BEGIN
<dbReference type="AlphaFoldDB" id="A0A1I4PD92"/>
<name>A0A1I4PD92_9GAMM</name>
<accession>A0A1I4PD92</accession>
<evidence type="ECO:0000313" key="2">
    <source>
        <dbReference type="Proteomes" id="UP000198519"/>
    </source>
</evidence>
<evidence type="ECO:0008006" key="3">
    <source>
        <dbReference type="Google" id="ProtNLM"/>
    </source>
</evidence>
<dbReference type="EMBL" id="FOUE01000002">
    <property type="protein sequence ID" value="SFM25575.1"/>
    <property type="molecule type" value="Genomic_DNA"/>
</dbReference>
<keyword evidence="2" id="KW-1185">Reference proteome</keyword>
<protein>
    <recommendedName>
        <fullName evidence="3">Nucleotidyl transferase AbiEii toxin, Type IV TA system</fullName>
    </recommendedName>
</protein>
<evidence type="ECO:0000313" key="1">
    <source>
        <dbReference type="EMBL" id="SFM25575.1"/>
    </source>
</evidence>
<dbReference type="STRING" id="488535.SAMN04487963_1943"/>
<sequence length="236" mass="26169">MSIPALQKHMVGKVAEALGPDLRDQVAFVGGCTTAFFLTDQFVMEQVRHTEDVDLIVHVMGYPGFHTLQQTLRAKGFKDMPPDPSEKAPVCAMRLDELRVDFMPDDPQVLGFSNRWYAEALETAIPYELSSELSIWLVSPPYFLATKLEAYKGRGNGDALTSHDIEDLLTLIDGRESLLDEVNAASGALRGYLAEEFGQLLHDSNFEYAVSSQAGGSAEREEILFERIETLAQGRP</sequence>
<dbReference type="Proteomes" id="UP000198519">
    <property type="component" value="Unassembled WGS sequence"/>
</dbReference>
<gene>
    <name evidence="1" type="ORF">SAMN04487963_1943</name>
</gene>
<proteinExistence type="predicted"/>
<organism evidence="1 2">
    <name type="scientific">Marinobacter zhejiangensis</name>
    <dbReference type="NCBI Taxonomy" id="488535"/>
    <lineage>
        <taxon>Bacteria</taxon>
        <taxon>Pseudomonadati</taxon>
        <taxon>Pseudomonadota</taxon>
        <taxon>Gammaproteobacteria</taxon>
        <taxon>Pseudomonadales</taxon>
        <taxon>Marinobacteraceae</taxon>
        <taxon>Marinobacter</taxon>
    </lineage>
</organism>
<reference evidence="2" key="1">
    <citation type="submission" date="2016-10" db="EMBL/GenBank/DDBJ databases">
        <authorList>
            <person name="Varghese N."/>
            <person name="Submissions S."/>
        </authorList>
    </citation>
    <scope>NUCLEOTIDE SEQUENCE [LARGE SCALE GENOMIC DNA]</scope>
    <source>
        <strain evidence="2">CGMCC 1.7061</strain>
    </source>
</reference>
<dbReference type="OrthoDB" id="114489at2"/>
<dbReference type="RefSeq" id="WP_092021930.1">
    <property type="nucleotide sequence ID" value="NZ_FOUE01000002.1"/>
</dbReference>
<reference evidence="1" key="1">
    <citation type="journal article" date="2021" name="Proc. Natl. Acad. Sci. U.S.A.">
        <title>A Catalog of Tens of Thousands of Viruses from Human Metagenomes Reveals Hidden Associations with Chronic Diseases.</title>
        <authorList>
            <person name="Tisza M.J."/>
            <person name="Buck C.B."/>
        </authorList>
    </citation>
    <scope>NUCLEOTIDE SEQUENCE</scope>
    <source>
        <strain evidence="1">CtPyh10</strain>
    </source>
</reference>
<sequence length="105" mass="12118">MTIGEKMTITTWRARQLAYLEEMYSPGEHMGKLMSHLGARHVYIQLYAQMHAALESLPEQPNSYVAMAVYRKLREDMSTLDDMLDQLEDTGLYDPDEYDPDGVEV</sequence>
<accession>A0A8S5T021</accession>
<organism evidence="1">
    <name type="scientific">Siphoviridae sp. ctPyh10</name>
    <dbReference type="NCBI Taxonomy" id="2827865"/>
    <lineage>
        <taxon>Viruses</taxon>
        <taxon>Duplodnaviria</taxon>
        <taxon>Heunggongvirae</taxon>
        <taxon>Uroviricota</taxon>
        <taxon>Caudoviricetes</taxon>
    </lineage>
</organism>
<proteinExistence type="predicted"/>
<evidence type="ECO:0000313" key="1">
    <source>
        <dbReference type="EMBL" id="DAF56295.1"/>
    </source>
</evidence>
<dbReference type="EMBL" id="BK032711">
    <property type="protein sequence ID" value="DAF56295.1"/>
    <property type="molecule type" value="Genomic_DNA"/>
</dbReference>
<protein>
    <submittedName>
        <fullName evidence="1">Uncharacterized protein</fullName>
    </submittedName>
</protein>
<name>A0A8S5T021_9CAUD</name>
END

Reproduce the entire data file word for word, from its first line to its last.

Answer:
<dbReference type="AlphaFoldDB" id="A0A1I4PD92"/>
<name>A0A1I4PD92_9GAMM</name>
<accession>A0A1I4PD92</accession>
<evidence type="ECO:0000313" key="2">
    <source>
        <dbReference type="Proteomes" id="UP000198519"/>
    </source>
</evidence>
<evidence type="ECO:0008006" key="3">
    <source>
        <dbReference type="Google" id="ProtNLM"/>
    </source>
</evidence>
<dbReference type="EMBL" id="FOUE01000002">
    <property type="protein sequence ID" value="SFM25575.1"/>
    <property type="molecule type" value="Genomic_DNA"/>
</dbReference>
<keyword evidence="2" id="KW-1185">Reference proteome</keyword>
<protein>
    <recommendedName>
        <fullName evidence="3">Nucleotidyl transferase AbiEii toxin, Type IV TA system</fullName>
    </recommendedName>
</protein>
<evidence type="ECO:0000313" key="1">
    <source>
        <dbReference type="EMBL" id="SFM25575.1"/>
    </source>
</evidence>
<dbReference type="STRING" id="488535.SAMN04487963_1943"/>
<sequence length="236" mass="26169">MSIPALQKHMVGKVAEALGPDLRDQVAFVGGCTTAFFLTDQFVMEQVRHTEDVDLIVHVMGYPGFHTLQQTLRAKGFKDMPPDPSEKAPVCAMRLDELRVDFMPDDPQVLGFSNRWYAEALETAIPYELSSELSIWLVSPPYFLATKLEAYKGRGNGDALTSHDIEDLLTLIDGRESLLDEVNAASGALRGYLAEEFGQLLHDSNFEYAVSSQAGGSAEREEILFERIETLAQGRP</sequence>
<dbReference type="Proteomes" id="UP000198519">
    <property type="component" value="Unassembled WGS sequence"/>
</dbReference>
<gene>
    <name evidence="1" type="ORF">SAMN04487963_1943</name>
</gene>
<proteinExistence type="predicted"/>
<organism evidence="1 2">
    <name type="scientific">Marinobacter zhejiangensis</name>
    <dbReference type="NCBI Taxonomy" id="488535"/>
    <lineage>
        <taxon>Bacteria</taxon>
        <taxon>Pseudomonadati</taxon>
        <taxon>Pseudomonadota</taxon>
        <taxon>Gammaproteobacteria</taxon>
        <taxon>Pseudomonadales</taxon>
        <taxon>Marinobacteraceae</taxon>
        <taxon>Marinobacter</taxon>
    </lineage>
</organism>
<reference evidence="2" key="1">
    <citation type="submission" date="2016-10" db="EMBL/GenBank/DDBJ databases">
        <authorList>
            <person name="Varghese N."/>
            <person name="Submissions S."/>
        </authorList>
    </citation>
    <scope>NUCLEOTIDE SEQUENCE [LARGE SCALE GENOMIC DNA]</scope>
    <source>
        <strain evidence="2">CGMCC 1.7061</strain>
    </source>
</reference>
<dbReference type="OrthoDB" id="114489at2"/>
<dbReference type="RefSeq" id="WP_092021930.1">
    <property type="nucleotide sequence ID" value="NZ_FOUE01000002.1"/>
</dbReference>
<reference evidence="1" key="1">
    <citation type="journal article" date="2021" name="Proc. Natl. Acad. Sci. U.S.A.">
        <title>A Catalog of Tens of Thousands of Viruses from Human Metagenomes Reveals Hidden Associations with Chronic Diseases.</title>
        <authorList>
            <person name="Tisza M.J."/>
            <person name="Buck C.B."/>
        </authorList>
    </citation>
    <scope>NUCLEOTIDE SEQUENCE</scope>
    <source>
        <strain evidence="1">CtPyh10</strain>
    </source>
</reference>
<sequence length="105" mass="12118">MTIGEKMTITTWRARQLAYLEEMYSPGEHMGKLMSHLGARHVYIQLYAQMHAALESLPEQPNSYVAMAVYRKLREDMSTLDDMLDQLEDTGLYDPDEYDPDGVEV</sequence>
<accession>A0A8S5T021</accession>
<organism evidence="1">
    <name type="scientific">Siphoviridae sp. ctPyh10</name>
    <dbReference type="NCBI Taxonomy" id="2827865"/>
    <lineage>
        <taxon>Viruses</taxon>
        <taxon>Duplodnaviria</taxon>
        <taxon>Heunggongvirae</taxon>
        <taxon>Uroviricota</taxon>
        <taxon>Caudoviricetes</taxon>
    </lineage>
</organism>
<proteinExistence type="predicted"/>
<evidence type="ECO:0000313" key="1">
    <source>
        <dbReference type="EMBL" id="DAF56295.1"/>
    </source>
</evidence>
<dbReference type="EMBL" id="BK032711">
    <property type="protein sequence ID" value="DAF56295.1"/>
    <property type="molecule type" value="Genomic_DNA"/>
</dbReference>
<protein>
    <submittedName>
        <fullName evidence="1">Uncharacterized protein</fullName>
    </submittedName>
</protein>
<name>A0A8S5T021_9CAUD</name>